While homeschooling, I’ve experienced a pregnancy requiring bed rest, cared for my husband who survived a massive heart attack, cared for my sister who was in ICU and needed long-term care and now we’re facing our dreaded fear that we have an aging parent who can’t care for herself any longer. You’d think I would have coping techniques down pat.
What I’ve learned so far is that each crisis in life is different. And though these types of experiences are never welcomed, I find that with each hardship my ability to cope is better.
Today, in sharing how I cope when I can’t homeschool (or blog), I hope to energize and encourage you to not lose your balance. Easier said than done.
Look at my innermost thoughts I bring up when life happens again.
►One/ Most changes are temporary.
Most stressful situations are temporary. Even if a stressful situation is prolonged, I always find a way to make it easier on my family.
For example, when my sister was in ICU, the long-term care facility she stayed at allowed me and my boys to visit for a long time. The room was large enough to bring my boys and her young girls.
Looking back, six months past quickly though it didn’t seem like it at the time.
Unless You Want To Be In A Bed Next to Them . . .
►Two/ Focus on what you CAN do, not what you can’t.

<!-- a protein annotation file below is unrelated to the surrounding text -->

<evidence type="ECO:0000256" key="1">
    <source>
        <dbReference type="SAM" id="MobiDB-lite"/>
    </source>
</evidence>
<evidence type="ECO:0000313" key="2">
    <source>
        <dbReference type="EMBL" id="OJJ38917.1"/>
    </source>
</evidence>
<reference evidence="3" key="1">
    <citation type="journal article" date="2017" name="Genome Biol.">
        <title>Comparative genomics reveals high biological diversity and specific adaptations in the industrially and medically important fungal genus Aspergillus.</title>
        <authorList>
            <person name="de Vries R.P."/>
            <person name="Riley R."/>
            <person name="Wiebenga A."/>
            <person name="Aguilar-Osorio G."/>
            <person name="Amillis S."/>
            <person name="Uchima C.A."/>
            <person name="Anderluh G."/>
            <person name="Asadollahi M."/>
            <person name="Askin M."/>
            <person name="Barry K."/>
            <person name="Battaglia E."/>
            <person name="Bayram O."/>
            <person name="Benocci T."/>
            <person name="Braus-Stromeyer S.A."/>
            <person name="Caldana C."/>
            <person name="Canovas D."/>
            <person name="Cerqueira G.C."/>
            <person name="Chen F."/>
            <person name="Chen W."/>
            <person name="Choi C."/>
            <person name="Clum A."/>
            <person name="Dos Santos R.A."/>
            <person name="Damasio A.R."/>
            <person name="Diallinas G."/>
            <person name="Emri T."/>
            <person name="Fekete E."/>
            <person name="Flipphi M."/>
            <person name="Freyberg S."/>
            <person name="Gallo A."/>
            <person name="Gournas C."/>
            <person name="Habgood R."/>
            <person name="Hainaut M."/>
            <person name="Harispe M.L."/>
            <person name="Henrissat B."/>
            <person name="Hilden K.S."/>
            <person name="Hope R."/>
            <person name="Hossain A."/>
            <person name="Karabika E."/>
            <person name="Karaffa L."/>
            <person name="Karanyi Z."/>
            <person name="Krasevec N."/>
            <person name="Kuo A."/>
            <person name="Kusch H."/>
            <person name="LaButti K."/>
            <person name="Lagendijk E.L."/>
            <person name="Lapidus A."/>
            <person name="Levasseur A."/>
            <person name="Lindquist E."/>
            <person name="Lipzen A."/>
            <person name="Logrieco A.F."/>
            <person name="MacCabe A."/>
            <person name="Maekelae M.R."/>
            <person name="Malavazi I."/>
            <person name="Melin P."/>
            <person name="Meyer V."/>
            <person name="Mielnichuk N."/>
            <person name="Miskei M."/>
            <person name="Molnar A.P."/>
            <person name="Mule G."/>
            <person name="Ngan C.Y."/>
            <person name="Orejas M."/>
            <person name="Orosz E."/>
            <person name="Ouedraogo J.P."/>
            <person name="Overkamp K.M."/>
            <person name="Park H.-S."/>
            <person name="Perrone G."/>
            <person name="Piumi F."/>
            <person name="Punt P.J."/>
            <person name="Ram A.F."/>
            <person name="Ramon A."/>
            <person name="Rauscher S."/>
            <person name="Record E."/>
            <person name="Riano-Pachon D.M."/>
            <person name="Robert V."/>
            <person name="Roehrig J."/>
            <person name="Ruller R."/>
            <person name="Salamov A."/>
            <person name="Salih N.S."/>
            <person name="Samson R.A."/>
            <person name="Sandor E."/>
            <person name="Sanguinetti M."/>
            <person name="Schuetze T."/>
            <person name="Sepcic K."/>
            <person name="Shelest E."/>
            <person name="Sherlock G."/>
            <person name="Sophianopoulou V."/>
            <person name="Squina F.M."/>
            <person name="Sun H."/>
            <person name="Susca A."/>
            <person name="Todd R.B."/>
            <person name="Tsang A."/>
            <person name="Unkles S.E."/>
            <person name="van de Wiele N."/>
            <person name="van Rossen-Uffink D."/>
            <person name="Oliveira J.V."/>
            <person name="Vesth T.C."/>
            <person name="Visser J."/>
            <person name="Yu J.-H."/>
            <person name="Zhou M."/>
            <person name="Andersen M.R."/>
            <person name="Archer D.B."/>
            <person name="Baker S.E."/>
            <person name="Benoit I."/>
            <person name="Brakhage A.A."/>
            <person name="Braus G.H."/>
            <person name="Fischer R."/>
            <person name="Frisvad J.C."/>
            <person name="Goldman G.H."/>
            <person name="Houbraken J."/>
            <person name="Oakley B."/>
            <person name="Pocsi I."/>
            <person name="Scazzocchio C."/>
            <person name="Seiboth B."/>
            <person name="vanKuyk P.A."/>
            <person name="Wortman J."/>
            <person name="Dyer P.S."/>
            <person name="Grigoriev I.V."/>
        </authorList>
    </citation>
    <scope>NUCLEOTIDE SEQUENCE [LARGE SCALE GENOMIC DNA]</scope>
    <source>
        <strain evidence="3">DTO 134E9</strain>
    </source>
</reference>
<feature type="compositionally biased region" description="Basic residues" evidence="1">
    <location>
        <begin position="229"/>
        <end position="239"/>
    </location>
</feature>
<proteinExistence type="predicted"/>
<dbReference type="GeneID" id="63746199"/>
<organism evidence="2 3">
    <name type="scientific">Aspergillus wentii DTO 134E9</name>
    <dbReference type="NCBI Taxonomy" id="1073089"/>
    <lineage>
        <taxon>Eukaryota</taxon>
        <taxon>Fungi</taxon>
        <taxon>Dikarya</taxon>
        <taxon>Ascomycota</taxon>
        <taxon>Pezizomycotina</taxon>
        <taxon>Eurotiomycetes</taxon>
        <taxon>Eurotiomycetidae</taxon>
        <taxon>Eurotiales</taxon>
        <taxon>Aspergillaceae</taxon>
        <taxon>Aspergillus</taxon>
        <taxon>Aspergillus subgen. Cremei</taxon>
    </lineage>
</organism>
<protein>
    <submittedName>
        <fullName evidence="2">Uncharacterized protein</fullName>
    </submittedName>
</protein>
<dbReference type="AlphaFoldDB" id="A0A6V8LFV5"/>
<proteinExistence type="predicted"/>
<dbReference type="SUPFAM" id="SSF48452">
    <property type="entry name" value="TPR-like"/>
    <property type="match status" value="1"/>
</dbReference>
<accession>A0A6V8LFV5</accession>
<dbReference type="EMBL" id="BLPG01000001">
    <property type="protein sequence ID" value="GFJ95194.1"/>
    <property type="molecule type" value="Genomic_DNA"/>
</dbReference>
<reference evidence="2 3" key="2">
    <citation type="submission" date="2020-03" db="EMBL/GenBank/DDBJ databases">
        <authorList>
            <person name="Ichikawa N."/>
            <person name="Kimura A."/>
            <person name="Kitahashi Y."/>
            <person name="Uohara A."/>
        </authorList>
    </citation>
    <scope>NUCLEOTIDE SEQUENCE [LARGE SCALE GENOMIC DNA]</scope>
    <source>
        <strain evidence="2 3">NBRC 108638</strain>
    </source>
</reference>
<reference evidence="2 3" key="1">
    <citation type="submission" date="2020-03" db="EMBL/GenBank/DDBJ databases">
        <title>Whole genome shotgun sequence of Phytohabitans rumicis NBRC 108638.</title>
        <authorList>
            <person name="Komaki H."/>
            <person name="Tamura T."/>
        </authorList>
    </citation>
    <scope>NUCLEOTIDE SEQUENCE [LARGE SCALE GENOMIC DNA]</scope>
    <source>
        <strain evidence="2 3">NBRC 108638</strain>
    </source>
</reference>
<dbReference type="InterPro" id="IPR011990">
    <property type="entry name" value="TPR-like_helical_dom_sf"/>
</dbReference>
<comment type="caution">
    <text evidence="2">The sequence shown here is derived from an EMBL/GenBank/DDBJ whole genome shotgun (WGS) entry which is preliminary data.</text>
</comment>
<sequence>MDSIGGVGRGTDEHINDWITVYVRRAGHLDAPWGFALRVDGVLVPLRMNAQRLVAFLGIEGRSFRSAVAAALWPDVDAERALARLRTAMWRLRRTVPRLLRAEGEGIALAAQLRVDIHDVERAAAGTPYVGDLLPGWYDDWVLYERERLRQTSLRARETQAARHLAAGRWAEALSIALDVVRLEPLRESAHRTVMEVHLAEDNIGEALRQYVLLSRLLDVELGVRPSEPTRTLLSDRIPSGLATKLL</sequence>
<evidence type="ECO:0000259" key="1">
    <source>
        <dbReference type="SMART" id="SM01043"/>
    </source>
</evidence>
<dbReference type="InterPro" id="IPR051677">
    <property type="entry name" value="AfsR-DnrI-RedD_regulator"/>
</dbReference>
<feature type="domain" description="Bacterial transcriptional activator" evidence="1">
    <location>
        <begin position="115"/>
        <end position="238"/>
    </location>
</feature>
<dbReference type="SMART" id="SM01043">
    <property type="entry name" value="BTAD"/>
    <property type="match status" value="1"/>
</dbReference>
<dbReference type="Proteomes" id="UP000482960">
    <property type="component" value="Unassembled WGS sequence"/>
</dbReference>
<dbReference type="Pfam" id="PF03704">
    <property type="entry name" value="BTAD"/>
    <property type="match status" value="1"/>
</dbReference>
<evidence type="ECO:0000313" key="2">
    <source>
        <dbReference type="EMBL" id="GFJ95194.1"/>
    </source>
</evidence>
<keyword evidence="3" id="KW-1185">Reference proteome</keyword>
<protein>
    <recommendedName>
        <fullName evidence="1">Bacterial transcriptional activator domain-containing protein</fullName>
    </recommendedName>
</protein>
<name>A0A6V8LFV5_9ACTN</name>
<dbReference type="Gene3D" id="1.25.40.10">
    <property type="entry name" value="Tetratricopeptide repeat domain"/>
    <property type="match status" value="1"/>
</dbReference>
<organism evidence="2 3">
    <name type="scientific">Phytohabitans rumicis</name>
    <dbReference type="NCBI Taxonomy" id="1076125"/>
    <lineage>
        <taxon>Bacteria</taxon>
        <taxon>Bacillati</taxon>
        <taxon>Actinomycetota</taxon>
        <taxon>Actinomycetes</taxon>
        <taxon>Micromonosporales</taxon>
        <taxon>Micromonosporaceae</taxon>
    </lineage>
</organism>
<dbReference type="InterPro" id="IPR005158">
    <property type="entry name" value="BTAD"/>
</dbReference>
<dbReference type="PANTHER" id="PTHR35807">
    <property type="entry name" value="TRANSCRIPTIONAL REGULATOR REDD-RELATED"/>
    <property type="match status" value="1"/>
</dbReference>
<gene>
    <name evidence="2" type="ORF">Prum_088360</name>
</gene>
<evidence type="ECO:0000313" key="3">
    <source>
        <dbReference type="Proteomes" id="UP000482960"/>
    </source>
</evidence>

I can’t say enough about a positive attitude. It affects your physical well-being and unless you want to be in a bed beside your loved one, you have to shift your focus to positive.
I wanted to be with my sister, my husband and now my aging parent at all times and as much as I could, but I learned that they are receiving professional (hopefully) medical care.
However, so that I could take care of my sister’s children and my children and take care of my husband when he recuperated, I had to take care of my physical and emotional well-being.
Guess what? That requires rest not just for your body but for your emotions.
This is very different than saying to dismiss negative thoughts. That is almost impossible because negative thoughts are tied in with the present stressful situation. They can consume you unless you find something stronger to replace it with.
Hear my heart on this because the very thing that could add to your stress at a tragic time is the very thing you should allow to consume your time when you need a break.
When I was pregnant and was on bed rest, I wanted to follow my well-laid out lesson plans perfectly. Why do we do that to ourselves?
I had to swallow my self-will because continuing on with my lesson plans was just not going to work because I was limited in how much I could be on my feet during the day. And I needed to save the time for taking care of my preschoolers.
The day I relented, my preschoolers had an all day marathon movie watching day. I learned a valuable lesson from that first time, which is that doing something normal consumed my mind and time while my body rested. It eased a stressful situation.
“After all tomorrow is another day” (dramatic but true)